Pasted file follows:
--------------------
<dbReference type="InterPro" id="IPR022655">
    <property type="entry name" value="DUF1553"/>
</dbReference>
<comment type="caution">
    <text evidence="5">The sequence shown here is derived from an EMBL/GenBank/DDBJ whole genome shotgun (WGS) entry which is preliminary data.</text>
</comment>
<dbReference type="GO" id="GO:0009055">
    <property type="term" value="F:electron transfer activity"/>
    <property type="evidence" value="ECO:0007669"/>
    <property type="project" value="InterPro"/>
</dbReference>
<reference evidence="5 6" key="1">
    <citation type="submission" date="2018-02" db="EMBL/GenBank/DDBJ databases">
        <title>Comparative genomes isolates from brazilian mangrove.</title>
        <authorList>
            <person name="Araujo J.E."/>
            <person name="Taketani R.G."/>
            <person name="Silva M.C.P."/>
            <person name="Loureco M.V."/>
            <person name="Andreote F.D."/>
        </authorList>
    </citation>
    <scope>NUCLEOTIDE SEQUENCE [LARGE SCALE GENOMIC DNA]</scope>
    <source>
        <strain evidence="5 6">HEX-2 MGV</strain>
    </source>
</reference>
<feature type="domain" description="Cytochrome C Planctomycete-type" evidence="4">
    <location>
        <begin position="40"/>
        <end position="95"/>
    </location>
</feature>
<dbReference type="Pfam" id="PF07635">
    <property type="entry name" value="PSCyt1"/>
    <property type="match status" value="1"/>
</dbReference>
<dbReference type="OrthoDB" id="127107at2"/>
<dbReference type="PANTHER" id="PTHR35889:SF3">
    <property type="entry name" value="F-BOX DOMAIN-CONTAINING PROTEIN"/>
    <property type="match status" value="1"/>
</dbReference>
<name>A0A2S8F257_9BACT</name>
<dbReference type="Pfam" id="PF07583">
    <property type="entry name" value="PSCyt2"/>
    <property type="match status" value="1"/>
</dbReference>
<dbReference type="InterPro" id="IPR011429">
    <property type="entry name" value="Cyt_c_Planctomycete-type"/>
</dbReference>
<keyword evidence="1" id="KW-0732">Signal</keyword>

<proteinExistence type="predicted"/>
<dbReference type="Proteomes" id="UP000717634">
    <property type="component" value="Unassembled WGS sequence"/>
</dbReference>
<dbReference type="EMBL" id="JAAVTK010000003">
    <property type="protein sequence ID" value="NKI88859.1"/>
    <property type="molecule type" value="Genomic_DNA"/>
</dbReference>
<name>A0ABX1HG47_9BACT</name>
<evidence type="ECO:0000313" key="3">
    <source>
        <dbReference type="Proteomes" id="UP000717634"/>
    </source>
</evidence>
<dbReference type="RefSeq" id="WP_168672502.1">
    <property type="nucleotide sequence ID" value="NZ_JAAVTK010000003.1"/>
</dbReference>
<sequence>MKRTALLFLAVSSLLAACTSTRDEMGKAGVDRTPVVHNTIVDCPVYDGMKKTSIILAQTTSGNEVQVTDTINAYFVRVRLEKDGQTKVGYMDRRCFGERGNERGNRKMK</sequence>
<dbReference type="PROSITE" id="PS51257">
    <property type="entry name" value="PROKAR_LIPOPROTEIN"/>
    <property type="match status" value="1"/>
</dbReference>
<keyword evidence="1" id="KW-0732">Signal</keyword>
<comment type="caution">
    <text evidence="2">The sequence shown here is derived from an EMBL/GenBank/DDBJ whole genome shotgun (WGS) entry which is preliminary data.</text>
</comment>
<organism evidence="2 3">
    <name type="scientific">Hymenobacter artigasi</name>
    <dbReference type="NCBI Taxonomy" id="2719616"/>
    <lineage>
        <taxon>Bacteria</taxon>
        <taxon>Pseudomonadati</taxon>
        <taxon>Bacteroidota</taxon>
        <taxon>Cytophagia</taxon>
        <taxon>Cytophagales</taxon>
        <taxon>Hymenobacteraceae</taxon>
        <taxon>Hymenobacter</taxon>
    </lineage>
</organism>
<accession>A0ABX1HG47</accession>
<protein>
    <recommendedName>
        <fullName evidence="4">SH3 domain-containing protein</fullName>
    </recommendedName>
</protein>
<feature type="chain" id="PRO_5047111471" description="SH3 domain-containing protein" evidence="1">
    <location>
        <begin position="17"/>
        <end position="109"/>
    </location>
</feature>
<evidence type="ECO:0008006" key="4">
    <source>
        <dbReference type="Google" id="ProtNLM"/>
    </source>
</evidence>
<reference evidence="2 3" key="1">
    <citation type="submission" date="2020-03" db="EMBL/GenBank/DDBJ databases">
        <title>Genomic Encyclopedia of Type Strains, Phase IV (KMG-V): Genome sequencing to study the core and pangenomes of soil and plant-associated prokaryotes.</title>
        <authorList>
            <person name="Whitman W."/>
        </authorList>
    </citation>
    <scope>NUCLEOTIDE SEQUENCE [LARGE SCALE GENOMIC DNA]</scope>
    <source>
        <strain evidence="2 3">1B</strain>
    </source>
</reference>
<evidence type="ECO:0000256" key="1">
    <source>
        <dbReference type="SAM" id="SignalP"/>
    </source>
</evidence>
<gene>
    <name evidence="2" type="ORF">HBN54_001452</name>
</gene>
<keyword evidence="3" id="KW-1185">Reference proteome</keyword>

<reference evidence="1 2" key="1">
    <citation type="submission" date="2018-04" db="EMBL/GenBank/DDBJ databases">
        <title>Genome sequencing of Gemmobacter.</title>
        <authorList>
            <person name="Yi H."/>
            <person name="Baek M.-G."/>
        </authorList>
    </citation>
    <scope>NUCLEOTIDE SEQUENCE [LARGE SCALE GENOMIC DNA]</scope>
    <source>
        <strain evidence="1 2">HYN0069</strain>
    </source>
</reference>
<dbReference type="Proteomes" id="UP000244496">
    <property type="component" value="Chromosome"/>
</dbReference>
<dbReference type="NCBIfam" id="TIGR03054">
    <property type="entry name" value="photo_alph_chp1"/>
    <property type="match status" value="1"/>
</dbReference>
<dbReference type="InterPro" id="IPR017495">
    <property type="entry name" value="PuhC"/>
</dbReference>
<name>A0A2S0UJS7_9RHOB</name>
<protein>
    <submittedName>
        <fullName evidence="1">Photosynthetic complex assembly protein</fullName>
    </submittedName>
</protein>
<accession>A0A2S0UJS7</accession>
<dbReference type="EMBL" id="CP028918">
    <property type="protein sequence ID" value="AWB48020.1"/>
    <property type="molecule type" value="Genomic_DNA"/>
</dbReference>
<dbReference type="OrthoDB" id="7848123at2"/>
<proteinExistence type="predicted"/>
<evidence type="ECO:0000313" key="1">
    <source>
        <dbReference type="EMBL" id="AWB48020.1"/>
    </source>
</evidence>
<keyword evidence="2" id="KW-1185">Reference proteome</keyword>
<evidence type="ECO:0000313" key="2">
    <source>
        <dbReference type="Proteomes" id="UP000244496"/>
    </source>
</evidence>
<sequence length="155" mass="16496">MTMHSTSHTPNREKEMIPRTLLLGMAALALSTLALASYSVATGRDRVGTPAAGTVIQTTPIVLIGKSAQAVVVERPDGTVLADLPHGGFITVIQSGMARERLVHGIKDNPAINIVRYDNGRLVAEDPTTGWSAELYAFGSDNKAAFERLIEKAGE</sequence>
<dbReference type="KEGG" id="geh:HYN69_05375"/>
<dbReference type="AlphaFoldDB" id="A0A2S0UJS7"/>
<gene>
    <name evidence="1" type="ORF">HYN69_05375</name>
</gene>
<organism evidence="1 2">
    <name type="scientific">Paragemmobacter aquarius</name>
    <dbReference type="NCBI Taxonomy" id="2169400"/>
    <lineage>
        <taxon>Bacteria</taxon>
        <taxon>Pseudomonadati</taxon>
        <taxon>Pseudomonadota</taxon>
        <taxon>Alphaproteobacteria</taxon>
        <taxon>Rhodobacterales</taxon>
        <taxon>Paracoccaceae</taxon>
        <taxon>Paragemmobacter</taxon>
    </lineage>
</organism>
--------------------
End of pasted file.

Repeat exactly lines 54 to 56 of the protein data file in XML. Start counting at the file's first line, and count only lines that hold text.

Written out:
    <property type="component" value="Unassembled WGS sequence"/>
</dbReference>
<dbReference type="EMBL" id="JAAVTK010000003">